Boost morale of ED nurses with these novel incentives
Looking for ways to boost morale? You may be surprised at how simple and inexpensive the solutions are.
"Many of the best ideas are not high-cost items," says Sandy Fox, RN, ED nurse manager at Avera McKennan Hospital in Sioux Falls, SD. Nurses may accept a position based on hours or dollars, but they stay because they enjoy the work environment, she says.
"The best return on your investment is to create an environment that employees enjoy working in," says Fox.
To boost morale of ED nurses, offer these incentives that work:
• Award an ED employee of the month.
There is a hospital employee of the month program, but recently the ED began a separate program to honor its staff, says Fox. Candidates are nominated by ED staff, and the winner is selected from the nominees at staff meetings, she says.
"Photos and an interview with the winner are posted on a bulletin board, so that others will get to know more about them," she says.
The winner will receive a month of parking in an area where only senior employees and management are allowed to park, she says. "There also are gifts such as T-shirts and gift certificates for the coffee shop or gift shop," says Fox.
• Pay for the certification for emergency nurses (CEN) exam.
If ED nurses choose to take the CEN exam, the hospital pays for the exam, which costs $180 for nurses who are members of the Emergency Nurses Association, and $320 for nonmembers, says Fox. The facility also offers nurses a review course at no charge, which is periodically provided at the hospital by an outside agency at a cost of $4,500 per class, she says.
Paying for the test is important because more nurses are likely to take the exam, says Fox. "Most of the nurses have children, and paying the total amount would probably keep many staff members from taking the exam," she says.
The review ensures that nurses are well prepared when they take the exam, says Fox. All nurses who pass the exam are given a $60 watch with the hospital logo, she adds.
• Give nurses a free vacation.
To reward seniority, a program was started to give ED nurses with 15 years experience an all-expense-paid group trip, including a spouse, says Fox. Previous trips have included Disney World, Lake of the Ozarks, and a golf resort in Northern Minnesota, she says.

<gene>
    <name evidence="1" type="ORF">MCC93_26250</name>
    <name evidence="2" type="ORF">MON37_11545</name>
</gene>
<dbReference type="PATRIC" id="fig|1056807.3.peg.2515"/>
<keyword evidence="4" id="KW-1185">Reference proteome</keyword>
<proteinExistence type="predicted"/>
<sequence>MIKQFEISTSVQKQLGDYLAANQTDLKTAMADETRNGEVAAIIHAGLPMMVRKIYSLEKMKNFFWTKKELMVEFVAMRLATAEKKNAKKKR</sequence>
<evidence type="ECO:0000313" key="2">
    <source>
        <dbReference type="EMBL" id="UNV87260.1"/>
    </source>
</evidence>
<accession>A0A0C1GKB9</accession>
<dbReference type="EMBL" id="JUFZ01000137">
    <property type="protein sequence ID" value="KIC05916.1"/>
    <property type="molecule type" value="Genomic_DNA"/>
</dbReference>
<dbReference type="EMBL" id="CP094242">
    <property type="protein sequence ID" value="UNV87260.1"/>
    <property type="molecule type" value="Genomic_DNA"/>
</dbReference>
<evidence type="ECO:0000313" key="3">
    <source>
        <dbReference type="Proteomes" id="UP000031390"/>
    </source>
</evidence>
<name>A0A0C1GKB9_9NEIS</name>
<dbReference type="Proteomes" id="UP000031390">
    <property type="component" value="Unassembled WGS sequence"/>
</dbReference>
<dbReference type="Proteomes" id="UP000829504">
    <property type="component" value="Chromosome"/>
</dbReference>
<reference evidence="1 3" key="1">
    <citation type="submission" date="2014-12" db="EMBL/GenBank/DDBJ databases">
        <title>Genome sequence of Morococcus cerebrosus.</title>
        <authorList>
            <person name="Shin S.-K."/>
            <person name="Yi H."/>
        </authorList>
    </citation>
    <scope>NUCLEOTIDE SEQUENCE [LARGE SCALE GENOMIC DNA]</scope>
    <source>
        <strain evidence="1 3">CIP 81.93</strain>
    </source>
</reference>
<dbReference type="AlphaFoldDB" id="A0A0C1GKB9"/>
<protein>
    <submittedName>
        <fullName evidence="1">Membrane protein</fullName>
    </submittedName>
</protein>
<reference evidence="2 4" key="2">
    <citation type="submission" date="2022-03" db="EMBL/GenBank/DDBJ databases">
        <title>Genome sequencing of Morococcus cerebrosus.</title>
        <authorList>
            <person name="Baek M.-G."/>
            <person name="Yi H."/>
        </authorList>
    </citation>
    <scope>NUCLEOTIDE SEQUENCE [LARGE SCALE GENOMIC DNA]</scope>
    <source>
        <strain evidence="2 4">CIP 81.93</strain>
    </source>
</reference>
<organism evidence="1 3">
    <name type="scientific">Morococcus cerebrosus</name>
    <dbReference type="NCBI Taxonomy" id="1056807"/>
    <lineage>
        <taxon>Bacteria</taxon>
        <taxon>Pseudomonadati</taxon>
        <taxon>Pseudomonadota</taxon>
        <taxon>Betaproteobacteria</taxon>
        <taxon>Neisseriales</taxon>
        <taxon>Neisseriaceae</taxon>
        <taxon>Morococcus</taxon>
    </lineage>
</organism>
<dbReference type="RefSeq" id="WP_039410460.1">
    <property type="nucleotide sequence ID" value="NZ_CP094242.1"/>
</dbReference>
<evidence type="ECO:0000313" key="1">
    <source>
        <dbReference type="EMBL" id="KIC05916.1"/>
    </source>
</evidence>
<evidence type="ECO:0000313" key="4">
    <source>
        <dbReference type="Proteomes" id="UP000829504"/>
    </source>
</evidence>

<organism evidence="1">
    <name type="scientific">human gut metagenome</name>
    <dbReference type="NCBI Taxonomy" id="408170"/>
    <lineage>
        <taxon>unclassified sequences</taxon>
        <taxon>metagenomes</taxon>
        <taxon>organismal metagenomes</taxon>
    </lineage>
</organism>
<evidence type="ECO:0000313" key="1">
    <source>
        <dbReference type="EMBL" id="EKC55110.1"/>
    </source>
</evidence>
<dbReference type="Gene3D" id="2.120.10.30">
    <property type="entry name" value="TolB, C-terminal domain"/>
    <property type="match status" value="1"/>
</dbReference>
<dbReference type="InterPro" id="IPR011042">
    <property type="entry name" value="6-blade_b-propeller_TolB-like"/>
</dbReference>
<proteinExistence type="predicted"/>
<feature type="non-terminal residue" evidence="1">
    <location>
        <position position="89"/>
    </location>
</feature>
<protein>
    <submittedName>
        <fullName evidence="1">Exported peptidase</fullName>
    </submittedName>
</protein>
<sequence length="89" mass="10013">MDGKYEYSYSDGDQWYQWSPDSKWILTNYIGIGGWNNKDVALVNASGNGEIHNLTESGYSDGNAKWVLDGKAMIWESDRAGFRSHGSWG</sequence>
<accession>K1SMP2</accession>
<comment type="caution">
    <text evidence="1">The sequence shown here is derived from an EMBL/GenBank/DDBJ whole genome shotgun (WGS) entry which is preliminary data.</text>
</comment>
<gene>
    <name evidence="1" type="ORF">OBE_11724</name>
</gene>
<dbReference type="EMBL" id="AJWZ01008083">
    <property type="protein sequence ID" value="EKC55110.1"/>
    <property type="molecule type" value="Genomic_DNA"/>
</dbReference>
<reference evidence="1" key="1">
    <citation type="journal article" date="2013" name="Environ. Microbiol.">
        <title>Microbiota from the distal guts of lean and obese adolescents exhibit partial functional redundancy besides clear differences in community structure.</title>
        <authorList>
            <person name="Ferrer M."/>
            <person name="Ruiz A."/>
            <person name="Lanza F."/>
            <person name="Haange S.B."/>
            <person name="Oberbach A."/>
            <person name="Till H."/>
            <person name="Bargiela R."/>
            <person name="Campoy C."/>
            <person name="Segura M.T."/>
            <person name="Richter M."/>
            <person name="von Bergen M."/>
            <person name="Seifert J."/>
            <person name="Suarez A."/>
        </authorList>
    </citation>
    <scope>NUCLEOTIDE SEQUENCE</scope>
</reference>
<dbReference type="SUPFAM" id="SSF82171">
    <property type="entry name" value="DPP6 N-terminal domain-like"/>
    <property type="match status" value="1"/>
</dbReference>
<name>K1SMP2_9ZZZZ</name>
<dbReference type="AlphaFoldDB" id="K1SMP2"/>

"Currently, we have about eight nurses who are eligible for the trip," she says. "It is offered to them every five years after they hit the 15-year mark."
• Give nurses with seniority more flexible shifts.
Currently, senior ED nurses are being surveyed as to whether they would like an eight-hour shift instead of a 12-hour shift, says Fox.
"At this point we are not sure of what staff would prefer, and [an eight-hour shift] may end up being offered to more than just the senior staff," she says.
At Christiana Care Health Services in Newark, DE, ED nurses with the most seniority are being offered a Monday through Friday position and/or a position with no off-shift rotation, says Karen Toulson, RN, ED nurse manager.
• Ask nurses to plan major changes.
A recent triage redesign project was successful largely due to input from ED nurses, says Toulson. A new private area was added for patients to talk to the triage nurse, with seven triage assessment bays, she explains.
"We will be starting another project to add more patient care rooms, and a staff nurse is actively involved in the planning and design phases of this project," she reports. Nurses were encouraged to give input on workflow and placement of essentials such as ice machines, telephones, computers, and sinks, she adds.
ED nurses are encouraged to become involved in ongoing projects, Toulson says. "We currently have nurses that are leading unit-based committees on retention and recruitment and performance improvement," she says.
• Have a zero-tolerance of negativity policy.
Negativity toward staff members, physicians, and ancillary service staff is not tolerated, says Toulson. "This has made a positive impact on the morale of our department," she says.
All ED staff are expected to communicate professionally, emphasizes Toulson. "This also entails gossip that is negative and detrimental to the team and includes staff talking about others in the break room where the comments would not be considered private," she adds.
• Ask staff what they would like to change in the ED.
Ask nurses what they perceive as barriers to patient care, what equipment problems they may have, and what suggestions they have for making the ED a better place to work, suggests Toulson.
At Christiana, ED nurses were surveyed about the top three things they would change in the ED if they could. "We received roughly a 30% return rate," says Toulson.
Toulson divided the list into short-term and long-term solutions, she says. "The short-term fixes were implemented, and we keep the staff updated about the progress of those items in the long-term category," she says.
Short-term solutions included developing a policy for a code of conduct during trauma resuscitations, and long-term solutions include the problem of taking verbal orders over the phone for admitted patients, says Toulson.
"One of the ED staff members and myself devised an interim order sheet that will give the inpatient unit basic orders until the patient is seen by the attending physician," she says.